On the other hand, however, the churches are often negligent in their duties. Frequently the matter of adequate support is not considered by the members of the church at all and only by the deaconate or consistory once a year when the budget is compiled. Even then the matter is rather quickly disposed of when it is noted that the minister and his family aregetting by without complaint on their present support and, consequently, there, is apparently no reason why they cannot continue to do so. Hence, the matter is conveniently shelved for another year unless the minister himself raises a complaint. This practice is wrong. It is a plain omission of the duty to investigate whether the support is actually proper.
Other churches will attempt to get by with the minimum. With them it is not a question of what is adequate and proper in accord with the times in which we live and the means which the Lord has given to His people but rather the whole question of supporting a minister is looked at from the perspective of how much does he need? What will suffice? What is the minimum requirement? Needless to say, this view of the matter is very carnal. It means that the appreciation of the spiritual riches ministered unto such a church is very meager. She also must learn that “proper support” is not synonymous with “bare necessities of life.”
Yet, it is here that the real question enters. What is to be considered as proper support and how is that to be determined? In shedding light on this question we do well to remember once more these words of Calvin: “Ministers should not revel in superfluous abundance nor should any of the necessary supports of life be withheld. They ought to be satisfied with moderate fare, and the danger which attends pomp and luxury ought to be prevented.”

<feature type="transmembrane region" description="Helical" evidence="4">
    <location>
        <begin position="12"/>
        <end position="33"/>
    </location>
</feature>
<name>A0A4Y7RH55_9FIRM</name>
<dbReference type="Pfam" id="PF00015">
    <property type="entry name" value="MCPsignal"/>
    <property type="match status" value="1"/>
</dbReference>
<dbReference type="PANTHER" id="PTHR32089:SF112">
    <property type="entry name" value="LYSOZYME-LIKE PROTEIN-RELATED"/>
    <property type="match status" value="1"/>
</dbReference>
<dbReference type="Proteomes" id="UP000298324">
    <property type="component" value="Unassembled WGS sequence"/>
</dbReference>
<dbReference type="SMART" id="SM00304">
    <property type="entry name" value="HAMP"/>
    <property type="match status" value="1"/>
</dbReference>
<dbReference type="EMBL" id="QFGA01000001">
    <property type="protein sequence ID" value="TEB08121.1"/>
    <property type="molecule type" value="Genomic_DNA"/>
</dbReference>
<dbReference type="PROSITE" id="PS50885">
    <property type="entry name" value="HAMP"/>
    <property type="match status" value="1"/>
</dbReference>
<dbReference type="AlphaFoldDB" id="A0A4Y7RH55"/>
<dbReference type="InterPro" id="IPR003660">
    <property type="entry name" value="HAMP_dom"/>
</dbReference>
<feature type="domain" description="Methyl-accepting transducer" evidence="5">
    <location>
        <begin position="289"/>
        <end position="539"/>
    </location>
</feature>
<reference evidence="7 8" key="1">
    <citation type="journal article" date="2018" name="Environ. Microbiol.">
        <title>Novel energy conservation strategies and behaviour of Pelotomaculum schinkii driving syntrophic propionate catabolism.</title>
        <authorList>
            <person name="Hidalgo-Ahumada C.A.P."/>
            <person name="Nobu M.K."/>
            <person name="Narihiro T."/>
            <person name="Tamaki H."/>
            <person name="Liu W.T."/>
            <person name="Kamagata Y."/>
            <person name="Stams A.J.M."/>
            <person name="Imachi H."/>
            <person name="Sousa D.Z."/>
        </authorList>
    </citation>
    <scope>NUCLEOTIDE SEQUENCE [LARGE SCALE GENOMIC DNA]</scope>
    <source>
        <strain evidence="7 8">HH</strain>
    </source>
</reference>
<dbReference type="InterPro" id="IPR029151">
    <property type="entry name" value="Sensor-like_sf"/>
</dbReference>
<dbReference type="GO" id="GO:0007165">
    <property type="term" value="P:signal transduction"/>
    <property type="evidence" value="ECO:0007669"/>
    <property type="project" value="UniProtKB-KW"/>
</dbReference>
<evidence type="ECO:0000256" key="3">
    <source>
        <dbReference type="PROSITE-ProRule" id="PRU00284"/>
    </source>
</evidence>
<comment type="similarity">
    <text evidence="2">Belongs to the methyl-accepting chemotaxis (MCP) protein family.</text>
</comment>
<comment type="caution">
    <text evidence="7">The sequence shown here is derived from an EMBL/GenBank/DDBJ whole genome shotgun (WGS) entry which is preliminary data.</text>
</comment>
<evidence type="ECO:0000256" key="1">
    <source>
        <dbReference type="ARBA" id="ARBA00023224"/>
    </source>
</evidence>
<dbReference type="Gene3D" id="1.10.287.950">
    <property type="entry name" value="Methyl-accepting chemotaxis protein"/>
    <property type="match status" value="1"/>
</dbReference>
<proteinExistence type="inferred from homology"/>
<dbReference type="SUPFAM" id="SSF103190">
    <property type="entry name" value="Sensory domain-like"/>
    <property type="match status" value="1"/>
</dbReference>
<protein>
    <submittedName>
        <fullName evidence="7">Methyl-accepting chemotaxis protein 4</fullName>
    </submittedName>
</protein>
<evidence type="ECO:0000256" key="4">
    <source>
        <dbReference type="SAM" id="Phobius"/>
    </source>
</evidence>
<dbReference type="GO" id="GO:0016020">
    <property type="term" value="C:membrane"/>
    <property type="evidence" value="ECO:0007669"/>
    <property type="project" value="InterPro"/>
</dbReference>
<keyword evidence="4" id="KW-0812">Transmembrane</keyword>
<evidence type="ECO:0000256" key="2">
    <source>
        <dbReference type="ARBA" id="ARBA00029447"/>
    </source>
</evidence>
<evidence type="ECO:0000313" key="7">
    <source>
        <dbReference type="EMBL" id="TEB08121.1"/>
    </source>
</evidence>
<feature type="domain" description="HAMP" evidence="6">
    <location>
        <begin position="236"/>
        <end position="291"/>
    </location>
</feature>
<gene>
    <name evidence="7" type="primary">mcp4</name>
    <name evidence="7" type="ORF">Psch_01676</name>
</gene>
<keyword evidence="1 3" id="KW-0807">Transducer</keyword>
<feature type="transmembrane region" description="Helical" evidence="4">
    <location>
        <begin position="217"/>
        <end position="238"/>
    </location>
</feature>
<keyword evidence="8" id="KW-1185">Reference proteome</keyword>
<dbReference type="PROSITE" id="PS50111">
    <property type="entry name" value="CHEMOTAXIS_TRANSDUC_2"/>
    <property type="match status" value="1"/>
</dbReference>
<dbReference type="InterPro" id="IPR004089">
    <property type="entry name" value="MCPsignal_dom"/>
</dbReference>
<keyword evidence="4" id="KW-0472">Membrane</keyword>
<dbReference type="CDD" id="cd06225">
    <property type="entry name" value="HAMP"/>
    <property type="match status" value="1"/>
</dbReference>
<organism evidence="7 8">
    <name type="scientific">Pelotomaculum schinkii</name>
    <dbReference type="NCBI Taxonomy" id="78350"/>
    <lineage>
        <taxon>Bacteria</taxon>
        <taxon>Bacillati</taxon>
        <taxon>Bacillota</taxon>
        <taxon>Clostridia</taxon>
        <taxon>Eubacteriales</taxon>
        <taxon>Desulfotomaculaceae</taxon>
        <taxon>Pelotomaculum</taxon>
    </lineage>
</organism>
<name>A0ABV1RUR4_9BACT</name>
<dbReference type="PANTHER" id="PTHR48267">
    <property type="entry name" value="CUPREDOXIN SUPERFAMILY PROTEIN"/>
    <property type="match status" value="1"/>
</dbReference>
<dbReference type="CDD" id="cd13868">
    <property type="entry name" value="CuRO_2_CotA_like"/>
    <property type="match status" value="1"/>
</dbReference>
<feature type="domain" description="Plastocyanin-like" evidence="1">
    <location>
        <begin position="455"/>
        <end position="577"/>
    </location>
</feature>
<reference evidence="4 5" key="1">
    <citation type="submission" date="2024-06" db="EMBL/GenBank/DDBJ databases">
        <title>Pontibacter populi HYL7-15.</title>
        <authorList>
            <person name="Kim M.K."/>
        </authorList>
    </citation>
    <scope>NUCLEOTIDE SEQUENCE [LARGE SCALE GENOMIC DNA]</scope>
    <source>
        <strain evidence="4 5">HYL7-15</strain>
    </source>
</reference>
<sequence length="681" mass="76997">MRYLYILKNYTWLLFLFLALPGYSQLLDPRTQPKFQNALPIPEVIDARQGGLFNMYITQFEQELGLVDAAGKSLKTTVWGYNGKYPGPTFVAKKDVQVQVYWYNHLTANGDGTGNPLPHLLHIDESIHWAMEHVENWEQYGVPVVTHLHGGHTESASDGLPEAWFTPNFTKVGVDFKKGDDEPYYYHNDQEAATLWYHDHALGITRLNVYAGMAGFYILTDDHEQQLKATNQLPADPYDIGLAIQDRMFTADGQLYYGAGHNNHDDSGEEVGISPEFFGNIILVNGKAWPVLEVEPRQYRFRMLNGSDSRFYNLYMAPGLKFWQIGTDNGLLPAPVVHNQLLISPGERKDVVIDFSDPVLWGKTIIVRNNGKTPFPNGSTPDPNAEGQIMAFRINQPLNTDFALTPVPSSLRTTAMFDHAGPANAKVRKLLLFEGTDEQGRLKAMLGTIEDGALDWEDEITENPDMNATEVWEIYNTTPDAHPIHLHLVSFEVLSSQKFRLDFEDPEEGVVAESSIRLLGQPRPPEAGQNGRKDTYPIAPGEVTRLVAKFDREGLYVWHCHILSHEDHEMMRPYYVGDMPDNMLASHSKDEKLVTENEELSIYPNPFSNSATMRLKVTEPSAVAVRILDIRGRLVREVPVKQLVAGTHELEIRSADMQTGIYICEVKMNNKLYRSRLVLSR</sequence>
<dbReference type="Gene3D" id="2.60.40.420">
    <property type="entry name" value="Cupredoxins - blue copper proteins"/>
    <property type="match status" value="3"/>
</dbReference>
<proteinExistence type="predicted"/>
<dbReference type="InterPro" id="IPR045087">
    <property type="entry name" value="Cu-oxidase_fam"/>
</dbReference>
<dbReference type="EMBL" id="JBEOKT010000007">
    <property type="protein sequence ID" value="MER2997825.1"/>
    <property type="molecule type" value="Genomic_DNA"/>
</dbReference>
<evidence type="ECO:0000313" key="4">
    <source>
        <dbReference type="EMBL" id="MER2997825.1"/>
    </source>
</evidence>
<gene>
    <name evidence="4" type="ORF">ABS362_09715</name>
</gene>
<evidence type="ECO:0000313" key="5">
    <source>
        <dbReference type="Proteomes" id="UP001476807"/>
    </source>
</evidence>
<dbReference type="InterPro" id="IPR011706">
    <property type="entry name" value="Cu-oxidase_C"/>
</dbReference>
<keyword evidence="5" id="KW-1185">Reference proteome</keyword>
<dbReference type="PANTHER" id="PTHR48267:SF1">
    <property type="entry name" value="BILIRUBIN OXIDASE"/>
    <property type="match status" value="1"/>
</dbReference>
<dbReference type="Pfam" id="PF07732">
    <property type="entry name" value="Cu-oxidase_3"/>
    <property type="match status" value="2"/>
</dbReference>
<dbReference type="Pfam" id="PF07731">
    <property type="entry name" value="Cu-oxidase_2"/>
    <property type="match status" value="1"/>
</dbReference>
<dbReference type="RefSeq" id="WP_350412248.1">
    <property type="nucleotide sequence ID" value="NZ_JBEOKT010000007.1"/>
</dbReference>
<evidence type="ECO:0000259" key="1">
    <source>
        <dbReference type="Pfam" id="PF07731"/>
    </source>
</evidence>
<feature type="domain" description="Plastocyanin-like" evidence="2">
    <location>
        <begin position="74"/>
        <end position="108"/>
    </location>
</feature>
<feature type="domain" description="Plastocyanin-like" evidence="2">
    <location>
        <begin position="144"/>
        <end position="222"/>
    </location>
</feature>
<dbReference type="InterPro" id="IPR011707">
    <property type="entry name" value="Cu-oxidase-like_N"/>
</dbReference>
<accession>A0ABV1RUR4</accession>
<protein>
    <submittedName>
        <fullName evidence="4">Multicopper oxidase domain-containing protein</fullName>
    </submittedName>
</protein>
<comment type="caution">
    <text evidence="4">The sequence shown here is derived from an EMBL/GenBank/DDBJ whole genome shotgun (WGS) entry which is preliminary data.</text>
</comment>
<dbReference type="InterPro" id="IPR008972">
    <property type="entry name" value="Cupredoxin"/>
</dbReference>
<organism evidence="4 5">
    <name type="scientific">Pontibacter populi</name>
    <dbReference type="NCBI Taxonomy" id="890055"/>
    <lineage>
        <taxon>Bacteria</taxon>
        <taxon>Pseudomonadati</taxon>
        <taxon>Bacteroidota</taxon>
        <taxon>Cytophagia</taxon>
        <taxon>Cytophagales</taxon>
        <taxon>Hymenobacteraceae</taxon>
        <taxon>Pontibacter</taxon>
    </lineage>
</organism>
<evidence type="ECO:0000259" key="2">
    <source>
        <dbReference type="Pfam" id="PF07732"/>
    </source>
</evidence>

To find this medium of moderation several things must be taken into account. First, it may be assumed that the officebearers of the church are men who are acquainted with the cost of living index and if not they should be. They should know in general what the cost of living will be for their minister. Secondly, the geographic location of the church must be considered because economic conditions are not equal in all geographic locations. Thirdly, the needs of the individual minister must be taken into account. If he is a young minister he very likely has need of funds to build and expand his library. Books are usually expensive. It is not unlikely that he also has student debts which must be met. If he has a family his needs will be greater than one without children. Furthermore, he should be provided with adequate means so that he may also be able to give liberally as a good example unto others. When all of these things are taken into consideration and the minister is provided so that he can labor without worry and can live with reasonable comfort we may say that he isproperly supported.
To provide such support is the duty of every church. A minister of the gospel should not be required to engage in outside work in order to make a livelihood. If one must do that it is a shame and disgrace to the church. This is not because it is beneath the dignity of any man to engage in some secular trade. Not at all. Even the apostle Paul labored as a tent maker in Corinth and worked with his hands in both Ephesus and Thessalonica. (See the ff.: Acts 18:2, 3, 20:34, II Thess. 3:8-14) In one place he did so because the church was poor and under the oppression of persecution did not have the means to provide for him. In another he would set himself forth as an example to the shiftless and lazy who refused to work. In still another place he labored supporting himself so that the enemies of the truth might have no occasion to speak slanderously concerning him or the gospel of Christ. The apostle was not too proud to perform other labor whenever and wherever the occasion demanded but this action of his did not nullify the rule that “those who labor in the gospel shall also eat of the gospel.”